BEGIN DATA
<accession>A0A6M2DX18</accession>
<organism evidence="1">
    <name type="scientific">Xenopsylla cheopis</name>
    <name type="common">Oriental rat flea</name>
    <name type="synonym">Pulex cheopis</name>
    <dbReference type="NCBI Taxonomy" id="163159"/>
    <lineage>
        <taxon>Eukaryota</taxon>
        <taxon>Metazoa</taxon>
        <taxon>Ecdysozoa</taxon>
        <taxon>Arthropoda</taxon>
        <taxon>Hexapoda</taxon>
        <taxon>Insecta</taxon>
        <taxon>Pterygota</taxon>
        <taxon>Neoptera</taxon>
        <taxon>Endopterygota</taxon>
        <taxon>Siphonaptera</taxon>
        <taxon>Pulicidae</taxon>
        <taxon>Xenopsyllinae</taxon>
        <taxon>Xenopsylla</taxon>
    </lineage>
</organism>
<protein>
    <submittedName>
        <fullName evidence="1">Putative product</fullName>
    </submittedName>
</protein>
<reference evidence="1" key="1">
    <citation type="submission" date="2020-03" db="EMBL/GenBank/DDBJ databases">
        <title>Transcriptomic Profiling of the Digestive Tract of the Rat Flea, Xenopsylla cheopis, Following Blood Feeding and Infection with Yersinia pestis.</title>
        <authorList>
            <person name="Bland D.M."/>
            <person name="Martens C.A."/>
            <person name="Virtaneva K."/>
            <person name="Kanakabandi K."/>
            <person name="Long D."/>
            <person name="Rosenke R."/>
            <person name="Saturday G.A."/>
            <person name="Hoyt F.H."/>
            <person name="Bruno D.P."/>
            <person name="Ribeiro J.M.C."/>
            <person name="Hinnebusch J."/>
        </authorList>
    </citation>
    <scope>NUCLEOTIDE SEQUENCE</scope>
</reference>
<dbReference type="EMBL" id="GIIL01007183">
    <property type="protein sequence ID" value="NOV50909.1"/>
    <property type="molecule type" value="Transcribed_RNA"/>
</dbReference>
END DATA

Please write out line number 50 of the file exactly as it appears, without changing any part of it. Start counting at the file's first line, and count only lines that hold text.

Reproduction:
</dbReference>